Was this good news?  Well, (to misquote the Labour party’s recent slogan), I suppose it was good news, but ‘for the few, not for the many’.  Looking at it like that, it didn’t seem to be very good news to me at all, but I was meant to say it was, and publicly I did say that.  But inwardly I was very afraid.

I now think this teaching was wrong.  I think Bible texts were taken out of context, instead of understood in the way people of the times in which they were written would have understood them.  Jesus said ‘I am the way, the truth and the life, no one comes to the Father except by me.’    Recently I have wondered whether it is possible to be on the Way, and not know it.  I believe it is, and in my next blog I will explain more about how I have arrived at this understanding.  So all you conservative evangelicals out there who are reading this – don’t write me off yet!  Read the next episode to understand how I have arrived at this conclusion.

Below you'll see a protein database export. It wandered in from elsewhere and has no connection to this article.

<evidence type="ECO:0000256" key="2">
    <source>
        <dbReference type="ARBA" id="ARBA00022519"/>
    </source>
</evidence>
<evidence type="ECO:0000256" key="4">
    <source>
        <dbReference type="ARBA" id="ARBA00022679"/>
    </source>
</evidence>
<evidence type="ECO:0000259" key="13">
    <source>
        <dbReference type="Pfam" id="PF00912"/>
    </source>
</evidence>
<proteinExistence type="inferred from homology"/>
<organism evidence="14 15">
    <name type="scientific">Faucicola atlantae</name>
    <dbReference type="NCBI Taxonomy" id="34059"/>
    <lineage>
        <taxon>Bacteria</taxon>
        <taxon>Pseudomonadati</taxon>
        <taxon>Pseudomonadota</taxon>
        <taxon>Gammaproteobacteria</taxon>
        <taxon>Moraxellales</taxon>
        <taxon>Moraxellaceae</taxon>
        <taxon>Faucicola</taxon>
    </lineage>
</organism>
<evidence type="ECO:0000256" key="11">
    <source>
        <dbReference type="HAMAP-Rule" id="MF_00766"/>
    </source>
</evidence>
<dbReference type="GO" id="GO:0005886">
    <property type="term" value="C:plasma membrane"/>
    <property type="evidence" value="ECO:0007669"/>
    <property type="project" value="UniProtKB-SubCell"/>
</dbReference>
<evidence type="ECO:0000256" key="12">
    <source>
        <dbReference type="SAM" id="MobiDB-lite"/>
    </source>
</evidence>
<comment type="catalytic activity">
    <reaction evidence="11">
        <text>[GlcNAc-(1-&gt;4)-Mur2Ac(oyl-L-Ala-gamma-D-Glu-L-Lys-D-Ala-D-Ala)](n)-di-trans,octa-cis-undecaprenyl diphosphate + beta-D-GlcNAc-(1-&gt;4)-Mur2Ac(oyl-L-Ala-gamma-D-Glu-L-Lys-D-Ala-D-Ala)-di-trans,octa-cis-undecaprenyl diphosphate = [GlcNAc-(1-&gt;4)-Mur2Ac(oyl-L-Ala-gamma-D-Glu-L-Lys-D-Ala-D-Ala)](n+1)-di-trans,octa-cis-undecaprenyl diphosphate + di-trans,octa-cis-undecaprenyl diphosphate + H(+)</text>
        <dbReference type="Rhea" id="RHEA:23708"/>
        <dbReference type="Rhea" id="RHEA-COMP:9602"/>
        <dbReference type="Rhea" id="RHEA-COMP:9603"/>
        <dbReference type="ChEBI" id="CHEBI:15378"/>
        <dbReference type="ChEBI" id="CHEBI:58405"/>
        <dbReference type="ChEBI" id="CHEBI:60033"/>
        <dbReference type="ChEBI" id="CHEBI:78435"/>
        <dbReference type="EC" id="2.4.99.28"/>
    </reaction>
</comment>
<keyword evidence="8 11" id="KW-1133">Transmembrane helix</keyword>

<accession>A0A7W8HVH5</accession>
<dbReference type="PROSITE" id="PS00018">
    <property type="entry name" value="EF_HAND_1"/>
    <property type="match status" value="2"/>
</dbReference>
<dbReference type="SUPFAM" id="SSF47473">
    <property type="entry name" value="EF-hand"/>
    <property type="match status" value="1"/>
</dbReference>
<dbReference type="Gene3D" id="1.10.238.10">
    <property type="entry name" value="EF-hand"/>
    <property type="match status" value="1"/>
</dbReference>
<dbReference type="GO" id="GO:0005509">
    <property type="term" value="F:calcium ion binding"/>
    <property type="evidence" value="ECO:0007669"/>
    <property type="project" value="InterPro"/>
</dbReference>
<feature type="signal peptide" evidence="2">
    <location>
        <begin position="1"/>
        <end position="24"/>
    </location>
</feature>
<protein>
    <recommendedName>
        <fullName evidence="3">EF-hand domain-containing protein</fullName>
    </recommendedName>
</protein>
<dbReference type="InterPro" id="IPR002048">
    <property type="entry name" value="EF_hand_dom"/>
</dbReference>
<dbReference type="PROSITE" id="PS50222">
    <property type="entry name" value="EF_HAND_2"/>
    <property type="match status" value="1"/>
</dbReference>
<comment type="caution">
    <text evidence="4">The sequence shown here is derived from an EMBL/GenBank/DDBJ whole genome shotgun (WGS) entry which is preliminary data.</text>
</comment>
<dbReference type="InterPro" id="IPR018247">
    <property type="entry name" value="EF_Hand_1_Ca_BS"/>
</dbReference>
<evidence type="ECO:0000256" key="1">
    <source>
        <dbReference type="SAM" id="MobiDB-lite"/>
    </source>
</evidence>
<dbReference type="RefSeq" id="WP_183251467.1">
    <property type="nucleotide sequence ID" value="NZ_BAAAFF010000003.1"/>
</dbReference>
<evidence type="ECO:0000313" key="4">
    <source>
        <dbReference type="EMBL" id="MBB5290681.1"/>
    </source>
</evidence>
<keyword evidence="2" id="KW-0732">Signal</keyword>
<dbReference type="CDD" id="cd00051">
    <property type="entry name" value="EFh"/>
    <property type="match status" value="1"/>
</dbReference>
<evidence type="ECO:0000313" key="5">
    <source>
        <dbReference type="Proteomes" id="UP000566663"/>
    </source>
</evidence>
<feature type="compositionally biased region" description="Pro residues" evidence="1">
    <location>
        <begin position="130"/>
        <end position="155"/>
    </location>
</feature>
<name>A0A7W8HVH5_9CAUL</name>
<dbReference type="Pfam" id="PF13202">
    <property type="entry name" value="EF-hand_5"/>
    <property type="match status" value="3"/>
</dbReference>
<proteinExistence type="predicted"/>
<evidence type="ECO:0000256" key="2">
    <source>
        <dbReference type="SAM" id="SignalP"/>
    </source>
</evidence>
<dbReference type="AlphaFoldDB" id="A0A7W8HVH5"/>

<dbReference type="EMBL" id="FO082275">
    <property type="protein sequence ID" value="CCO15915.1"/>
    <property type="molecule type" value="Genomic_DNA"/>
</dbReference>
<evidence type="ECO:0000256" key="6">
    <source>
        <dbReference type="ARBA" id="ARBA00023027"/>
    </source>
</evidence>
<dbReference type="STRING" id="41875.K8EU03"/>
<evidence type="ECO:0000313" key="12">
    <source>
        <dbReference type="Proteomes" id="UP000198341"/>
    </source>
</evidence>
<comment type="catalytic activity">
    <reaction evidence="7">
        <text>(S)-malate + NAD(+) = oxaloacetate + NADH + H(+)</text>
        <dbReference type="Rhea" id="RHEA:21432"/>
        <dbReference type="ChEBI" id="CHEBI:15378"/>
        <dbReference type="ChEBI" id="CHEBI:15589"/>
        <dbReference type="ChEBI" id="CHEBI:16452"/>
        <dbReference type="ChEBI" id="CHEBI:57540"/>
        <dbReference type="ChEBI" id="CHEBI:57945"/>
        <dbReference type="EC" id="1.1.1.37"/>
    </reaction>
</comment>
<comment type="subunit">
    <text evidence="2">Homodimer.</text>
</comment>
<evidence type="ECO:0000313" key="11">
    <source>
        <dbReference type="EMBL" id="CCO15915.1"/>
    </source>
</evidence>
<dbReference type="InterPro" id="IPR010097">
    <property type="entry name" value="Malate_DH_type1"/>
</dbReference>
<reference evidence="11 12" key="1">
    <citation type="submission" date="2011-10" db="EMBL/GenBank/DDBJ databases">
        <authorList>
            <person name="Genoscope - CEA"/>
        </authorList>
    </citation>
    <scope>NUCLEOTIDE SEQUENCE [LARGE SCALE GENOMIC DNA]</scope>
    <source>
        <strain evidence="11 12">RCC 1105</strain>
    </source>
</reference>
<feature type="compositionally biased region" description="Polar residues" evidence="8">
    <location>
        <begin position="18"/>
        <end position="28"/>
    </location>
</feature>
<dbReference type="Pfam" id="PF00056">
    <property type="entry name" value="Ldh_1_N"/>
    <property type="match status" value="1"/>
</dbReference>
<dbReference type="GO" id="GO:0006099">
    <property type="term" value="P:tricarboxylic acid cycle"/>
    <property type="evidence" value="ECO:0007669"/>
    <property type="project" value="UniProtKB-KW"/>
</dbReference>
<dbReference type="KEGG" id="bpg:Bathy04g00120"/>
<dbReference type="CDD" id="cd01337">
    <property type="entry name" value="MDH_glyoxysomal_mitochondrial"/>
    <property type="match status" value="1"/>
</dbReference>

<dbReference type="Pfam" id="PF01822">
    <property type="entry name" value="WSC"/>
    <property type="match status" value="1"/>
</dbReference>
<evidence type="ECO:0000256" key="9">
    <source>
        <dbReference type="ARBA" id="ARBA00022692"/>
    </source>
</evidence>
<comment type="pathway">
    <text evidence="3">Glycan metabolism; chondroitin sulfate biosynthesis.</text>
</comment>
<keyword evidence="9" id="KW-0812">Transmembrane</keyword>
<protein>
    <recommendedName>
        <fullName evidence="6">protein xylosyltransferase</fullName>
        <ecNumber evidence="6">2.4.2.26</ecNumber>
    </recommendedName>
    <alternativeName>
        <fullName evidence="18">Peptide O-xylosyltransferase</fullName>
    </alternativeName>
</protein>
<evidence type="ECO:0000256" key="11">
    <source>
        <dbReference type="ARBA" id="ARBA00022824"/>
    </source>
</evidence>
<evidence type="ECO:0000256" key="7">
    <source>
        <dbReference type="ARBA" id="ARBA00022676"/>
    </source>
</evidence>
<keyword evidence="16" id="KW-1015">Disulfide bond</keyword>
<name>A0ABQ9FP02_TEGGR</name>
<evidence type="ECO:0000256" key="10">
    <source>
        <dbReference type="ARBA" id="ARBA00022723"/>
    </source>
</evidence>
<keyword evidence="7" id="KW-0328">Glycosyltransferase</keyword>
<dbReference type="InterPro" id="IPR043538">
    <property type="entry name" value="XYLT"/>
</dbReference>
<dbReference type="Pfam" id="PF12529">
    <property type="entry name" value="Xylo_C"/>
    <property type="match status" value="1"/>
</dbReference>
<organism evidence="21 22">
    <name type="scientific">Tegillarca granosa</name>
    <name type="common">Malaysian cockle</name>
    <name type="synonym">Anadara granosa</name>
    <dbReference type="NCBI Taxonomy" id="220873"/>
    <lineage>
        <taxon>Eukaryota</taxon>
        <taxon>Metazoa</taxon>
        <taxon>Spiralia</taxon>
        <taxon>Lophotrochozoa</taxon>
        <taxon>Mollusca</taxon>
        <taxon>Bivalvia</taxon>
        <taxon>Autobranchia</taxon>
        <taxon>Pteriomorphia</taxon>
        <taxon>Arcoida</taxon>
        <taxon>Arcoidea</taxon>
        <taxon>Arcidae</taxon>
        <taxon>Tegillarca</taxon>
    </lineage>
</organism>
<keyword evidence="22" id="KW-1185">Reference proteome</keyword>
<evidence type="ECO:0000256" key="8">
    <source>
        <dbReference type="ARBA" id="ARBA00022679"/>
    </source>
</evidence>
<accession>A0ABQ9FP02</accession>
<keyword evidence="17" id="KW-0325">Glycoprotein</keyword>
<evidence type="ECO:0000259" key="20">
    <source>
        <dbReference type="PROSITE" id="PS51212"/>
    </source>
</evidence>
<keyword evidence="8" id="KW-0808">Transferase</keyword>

My Story Part 1 – In the beginning

I was born in 1948, so as I write this in 2018 it doesn’t take any great numeracy skills to work out how old I am now.  I mention the year of my birth at the beginning of this blog because it is the same year that our National Health Service was born, and this was to have a profound effect on my early years, but not in the way that you are probably thinking right now.

My maiden name is Werry.   Throughout my unmarried life the name was constantly mispronounced, and I would get called Weary  or Wary, to which would often be added the question, ‘And are you?’, (meaning are you weary or wary)  Now I accept that many people were just trying to be funny in asking those questions, but believe me, the joke wore very thin after a time.   I even occasionally got called Vary, usually by someone with German connections.  The name was also confused with the Norfolk Wherry, which I believe is a type of boat used on the canals, but no, I had nothing to do with boats of any kind.  I swore that if I didn’t get married I would change my name by deed poll.  I was certainly not going to put up with it for the rest of my life.